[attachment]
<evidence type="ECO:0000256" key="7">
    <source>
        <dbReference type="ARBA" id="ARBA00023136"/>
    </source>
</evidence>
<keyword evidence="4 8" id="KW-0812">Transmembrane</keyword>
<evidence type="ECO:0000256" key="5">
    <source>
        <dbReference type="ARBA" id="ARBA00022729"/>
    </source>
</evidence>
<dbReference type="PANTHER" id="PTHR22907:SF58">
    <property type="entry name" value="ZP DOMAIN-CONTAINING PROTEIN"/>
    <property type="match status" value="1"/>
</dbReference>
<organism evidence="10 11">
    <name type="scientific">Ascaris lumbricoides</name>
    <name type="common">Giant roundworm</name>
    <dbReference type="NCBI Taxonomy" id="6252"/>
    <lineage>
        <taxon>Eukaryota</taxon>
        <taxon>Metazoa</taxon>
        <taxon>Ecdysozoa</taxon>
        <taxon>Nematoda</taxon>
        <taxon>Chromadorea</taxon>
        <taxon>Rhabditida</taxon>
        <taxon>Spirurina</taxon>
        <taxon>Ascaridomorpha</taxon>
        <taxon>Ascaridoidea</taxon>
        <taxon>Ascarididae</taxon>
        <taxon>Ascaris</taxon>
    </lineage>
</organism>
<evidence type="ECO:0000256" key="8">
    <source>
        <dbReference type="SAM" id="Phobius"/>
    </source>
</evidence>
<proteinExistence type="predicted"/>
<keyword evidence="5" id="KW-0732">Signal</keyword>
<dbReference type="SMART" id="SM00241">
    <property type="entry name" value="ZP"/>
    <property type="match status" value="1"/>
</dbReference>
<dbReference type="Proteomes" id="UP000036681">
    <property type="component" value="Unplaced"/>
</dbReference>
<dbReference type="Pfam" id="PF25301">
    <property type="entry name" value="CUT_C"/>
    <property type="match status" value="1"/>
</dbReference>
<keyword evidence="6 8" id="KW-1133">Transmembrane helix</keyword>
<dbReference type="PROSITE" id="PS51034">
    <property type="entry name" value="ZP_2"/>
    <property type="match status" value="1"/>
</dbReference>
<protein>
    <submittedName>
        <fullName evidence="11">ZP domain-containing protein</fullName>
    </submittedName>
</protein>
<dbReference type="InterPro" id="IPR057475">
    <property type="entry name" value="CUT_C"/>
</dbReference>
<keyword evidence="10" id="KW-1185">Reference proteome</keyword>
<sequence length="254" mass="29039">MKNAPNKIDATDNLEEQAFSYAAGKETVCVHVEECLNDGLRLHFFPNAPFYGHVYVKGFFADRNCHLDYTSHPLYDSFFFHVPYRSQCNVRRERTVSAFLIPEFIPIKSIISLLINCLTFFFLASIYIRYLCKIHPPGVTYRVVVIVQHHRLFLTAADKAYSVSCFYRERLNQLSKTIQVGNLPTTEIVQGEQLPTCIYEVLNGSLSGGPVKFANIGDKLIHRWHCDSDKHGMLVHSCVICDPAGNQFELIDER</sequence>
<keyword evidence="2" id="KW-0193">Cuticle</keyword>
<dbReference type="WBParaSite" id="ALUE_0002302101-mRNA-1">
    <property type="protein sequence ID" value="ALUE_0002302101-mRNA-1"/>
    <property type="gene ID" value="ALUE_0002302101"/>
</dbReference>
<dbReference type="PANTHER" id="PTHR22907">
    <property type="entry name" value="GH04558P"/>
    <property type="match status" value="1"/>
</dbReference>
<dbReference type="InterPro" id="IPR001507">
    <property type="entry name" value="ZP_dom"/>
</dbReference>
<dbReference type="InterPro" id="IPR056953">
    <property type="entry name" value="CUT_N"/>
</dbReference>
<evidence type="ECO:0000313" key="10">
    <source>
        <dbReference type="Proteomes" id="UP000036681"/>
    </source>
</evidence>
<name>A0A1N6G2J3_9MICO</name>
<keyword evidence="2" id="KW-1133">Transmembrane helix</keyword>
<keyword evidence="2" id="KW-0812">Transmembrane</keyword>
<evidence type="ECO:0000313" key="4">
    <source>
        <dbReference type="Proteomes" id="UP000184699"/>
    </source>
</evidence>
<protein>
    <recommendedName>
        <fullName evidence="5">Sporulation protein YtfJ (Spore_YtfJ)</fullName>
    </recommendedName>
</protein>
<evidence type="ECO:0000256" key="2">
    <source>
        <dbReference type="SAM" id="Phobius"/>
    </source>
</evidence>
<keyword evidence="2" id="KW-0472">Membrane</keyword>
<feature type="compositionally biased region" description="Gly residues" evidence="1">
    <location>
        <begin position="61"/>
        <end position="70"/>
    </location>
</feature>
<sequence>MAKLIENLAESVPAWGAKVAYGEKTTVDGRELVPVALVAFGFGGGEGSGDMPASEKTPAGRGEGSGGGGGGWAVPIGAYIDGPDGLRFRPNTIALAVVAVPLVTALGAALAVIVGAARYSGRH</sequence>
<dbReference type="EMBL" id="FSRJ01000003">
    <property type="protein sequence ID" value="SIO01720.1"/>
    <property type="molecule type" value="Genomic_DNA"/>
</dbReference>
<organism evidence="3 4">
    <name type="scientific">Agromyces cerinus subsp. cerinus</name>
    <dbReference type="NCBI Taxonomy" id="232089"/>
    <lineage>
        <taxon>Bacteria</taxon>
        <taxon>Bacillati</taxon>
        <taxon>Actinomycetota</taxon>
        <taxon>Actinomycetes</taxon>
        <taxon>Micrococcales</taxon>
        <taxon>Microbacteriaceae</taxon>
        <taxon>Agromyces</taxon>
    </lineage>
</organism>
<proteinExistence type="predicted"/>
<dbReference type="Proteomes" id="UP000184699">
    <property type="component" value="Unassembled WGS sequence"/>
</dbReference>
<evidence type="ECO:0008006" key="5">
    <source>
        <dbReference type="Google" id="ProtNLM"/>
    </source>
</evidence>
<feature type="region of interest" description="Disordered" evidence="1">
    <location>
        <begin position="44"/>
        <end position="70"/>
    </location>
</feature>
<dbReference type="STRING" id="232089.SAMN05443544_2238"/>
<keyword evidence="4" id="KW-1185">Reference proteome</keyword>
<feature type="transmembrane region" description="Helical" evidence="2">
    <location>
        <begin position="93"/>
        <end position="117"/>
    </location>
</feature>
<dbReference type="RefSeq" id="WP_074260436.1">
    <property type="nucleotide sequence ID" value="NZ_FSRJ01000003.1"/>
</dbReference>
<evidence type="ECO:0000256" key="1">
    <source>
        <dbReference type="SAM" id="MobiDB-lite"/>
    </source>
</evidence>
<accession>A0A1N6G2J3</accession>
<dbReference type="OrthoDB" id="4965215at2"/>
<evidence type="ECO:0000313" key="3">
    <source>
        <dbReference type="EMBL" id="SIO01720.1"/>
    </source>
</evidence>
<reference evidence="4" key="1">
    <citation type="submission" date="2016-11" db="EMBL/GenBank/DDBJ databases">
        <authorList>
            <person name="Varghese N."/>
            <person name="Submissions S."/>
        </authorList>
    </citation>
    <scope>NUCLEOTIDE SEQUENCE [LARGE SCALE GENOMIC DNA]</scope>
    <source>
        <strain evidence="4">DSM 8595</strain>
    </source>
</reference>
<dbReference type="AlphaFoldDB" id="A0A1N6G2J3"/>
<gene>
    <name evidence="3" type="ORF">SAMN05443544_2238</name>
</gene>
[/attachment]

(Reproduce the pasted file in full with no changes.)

<evidence type="ECO:0000256" key="7">
    <source>
        <dbReference type="ARBA" id="ARBA00023136"/>
    </source>
</evidence>
<keyword evidence="4 8" id="KW-0812">Transmembrane</keyword>
<evidence type="ECO:0000256" key="5">
    <source>
        <dbReference type="ARBA" id="ARBA00022729"/>
    </source>
</evidence>
<dbReference type="PANTHER" id="PTHR22907:SF58">
    <property type="entry name" value="ZP DOMAIN-CONTAINING PROTEIN"/>
    <property type="match status" value="1"/>
</dbReference>
<organism evidence="10 11">
    <name type="scientific">Ascaris lumbricoides</name>
    <name type="common">Giant roundworm</name>
    <dbReference type="NCBI Taxonomy" id="6252"/>
    <lineage>
        <taxon>Eukaryota</taxon>
        <taxon>Metazoa</taxon>
        <taxon>Ecdysozoa</taxon>
        <taxon>Nematoda</taxon>
        <taxon>Chromadorea</taxon>
        <taxon>Rhabditida</taxon>
        <taxon>Spirurina</taxon>
        <taxon>Ascaridomorpha</taxon>
        <taxon>Ascaridoidea</taxon>
        <taxon>Ascarididae</taxon>
        <taxon>Ascaris</taxon>
    </lineage>
</organism>
<evidence type="ECO:0000256" key="8">
    <source>
        <dbReference type="SAM" id="Phobius"/>
    </source>
</evidence>
<proteinExistence type="predicted"/>
<keyword evidence="5" id="KW-0732">Signal</keyword>
<dbReference type="SMART" id="SM00241">
    <property type="entry name" value="ZP"/>
    <property type="match status" value="1"/>
</dbReference>
<dbReference type="Proteomes" id="UP000036681">
    <property type="component" value="Unplaced"/>
</dbReference>
<dbReference type="Pfam" id="PF25301">
    <property type="entry name" value="CUT_C"/>
    <property type="match status" value="1"/>
</dbReference>
<keyword evidence="6 8" id="KW-1133">Transmembrane helix</keyword>
<dbReference type="PROSITE" id="PS51034">
    <property type="entry name" value="ZP_2"/>
    <property type="match status" value="1"/>
</dbReference>
<protein>
    <submittedName>
        <fullName evidence="11">ZP domain-containing protein</fullName>
    </submittedName>
</protein>
<dbReference type="InterPro" id="IPR057475">
    <property type="entry name" value="CUT_C"/>
</dbReference>
<keyword evidence="10" id="KW-1185">Reference proteome</keyword>
<sequence length="254" mass="29039">MKNAPNKIDATDNLEEQAFSYAAGKETVCVHVEECLNDGLRLHFFPNAPFYGHVYVKGFFADRNCHLDYTSHPLYDSFFFHVPYRSQCNVRRERTVSAFLIPEFIPIKSIISLLINCLTFFFLASIYIRYLCKIHPPGVTYRVVVIVQHHRLFLTAADKAYSVSCFYRERLNQLSKTIQVGNLPTTEIVQGEQLPTCIYEVLNGSLSGGPVKFANIGDKLIHRWHCDSDKHGMLVHSCVICDPAGNQFELIDER</sequence>
<keyword evidence="2" id="KW-0193">Cuticle</keyword>
<dbReference type="WBParaSite" id="ALUE_0002302101-mRNA-1">
    <property type="protein sequence ID" value="ALUE_0002302101-mRNA-1"/>
    <property type="gene ID" value="ALUE_0002302101"/>
</dbReference>
<dbReference type="PANTHER" id="PTHR22907">
    <property type="entry name" value="GH04558P"/>
    <property type="match status" value="1"/>
</dbReference>
<dbReference type="InterPro" id="IPR001507">
    <property type="entry name" value="ZP_dom"/>
</dbReference>
<dbReference type="InterPro" id="IPR056953">
    <property type="entry name" value="CUT_N"/>
</dbReference>
<evidence type="ECO:0000313" key="10">
    <source>
        <dbReference type="Proteomes" id="UP000036681"/>
    </source>
</evidence>
<name>A0A1N6G2J3_9MICO</name>
<keyword evidence="2" id="KW-1133">Transmembrane helix</keyword>
<keyword evidence="2" id="KW-0812">Transmembrane</keyword>
<evidence type="ECO:0000313" key="4">
    <source>
        <dbReference type="Proteomes" id="UP000184699"/>
    </source>
</evidence>
<protein>
    <recommendedName>
        <fullName evidence="5">Sporulation protein YtfJ (Spore_YtfJ)</fullName>
    </recommendedName>
</protein>
<evidence type="ECO:0000256" key="2">
    <source>
        <dbReference type="SAM" id="Phobius"/>
    </source>
</evidence>
<keyword evidence="2" id="KW-0472">Membrane</keyword>
<feature type="compositionally biased region" description="Gly residues" evidence="1">
    <location>
        <begin position="61"/>
        <end position="70"/>
    </location>
</feature>
<sequence>MAKLIENLAESVPAWGAKVAYGEKTTVDGRELVPVALVAFGFGGGEGSGDMPASEKTPAGRGEGSGGGGGGWAVPIGAYIDGPDGLRFRPNTIALAVVAVPLVTALGAALAVIVGAARYSGRH</sequence>
<dbReference type="EMBL" id="FSRJ01000003">
    <property type="protein sequence ID" value="SIO01720.1"/>
    <property type="molecule type" value="Genomic_DNA"/>
</dbReference>
<organism evidence="3 4">
    <name type="scientific">Agromyces cerinus subsp. cerinus</name>
    <dbReference type="NCBI Taxonomy" id="232089"/>
    <lineage>
        <taxon>Bacteria</taxon>
        <taxon>Bacillati</taxon>
        <taxon>Actinomycetota</taxon>
        <taxon>Actinomycetes</taxon>
        <taxon>Micrococcales</taxon>
        <taxon>Microbacteriaceae</taxon>
        <taxon>Agromyces</taxon>
    </lineage>
</organism>
<proteinExistence type="predicted"/>
<dbReference type="Proteomes" id="UP000184699">
    <property type="component" value="Unassembled WGS sequence"/>
</dbReference>
<evidence type="ECO:0008006" key="5">
    <source>
        <dbReference type="Google" id="ProtNLM"/>
    </source>
</evidence>
<feature type="region of interest" description="Disordered" evidence="1">
    <location>
        <begin position="44"/>
        <end position="70"/>
    </location>
</feature>
<dbReference type="STRING" id="232089.SAMN05443544_2238"/>
<keyword evidence="4" id="KW-1185">Reference proteome</keyword>
<feature type="transmembrane region" description="Helical" evidence="2">
    <location>
        <begin position="93"/>
        <end position="117"/>
    </location>
</feature>
<dbReference type="RefSeq" id="WP_074260436.1">
    <property type="nucleotide sequence ID" value="NZ_FSRJ01000003.1"/>
</dbReference>
<evidence type="ECO:0000256" key="1">
    <source>
        <dbReference type="SAM" id="MobiDB-lite"/>
    </source>
</evidence>
<accession>A0A1N6G2J3</accession>
<dbReference type="OrthoDB" id="4965215at2"/>
<evidence type="ECO:0000313" key="3">
    <source>
        <dbReference type="EMBL" id="SIO01720.1"/>
    </source>
</evidence>
<reference evidence="4" key="1">
    <citation type="submission" date="2016-11" db="EMBL/GenBank/DDBJ databases">
        <authorList>
            <person name="Varghese N."/>
            <person name="Submissions S."/>
        </authorList>
    </citation>
    <scope>NUCLEOTIDE SEQUENCE [LARGE SCALE GENOMIC DNA]</scope>
    <source>
        <strain evidence="4">DSM 8595</strain>
    </source>
</reference>
<dbReference type="AlphaFoldDB" id="A0A1N6G2J3"/>
<gene>
    <name evidence="3" type="ORF">SAMN05443544_2238</name>
</gene>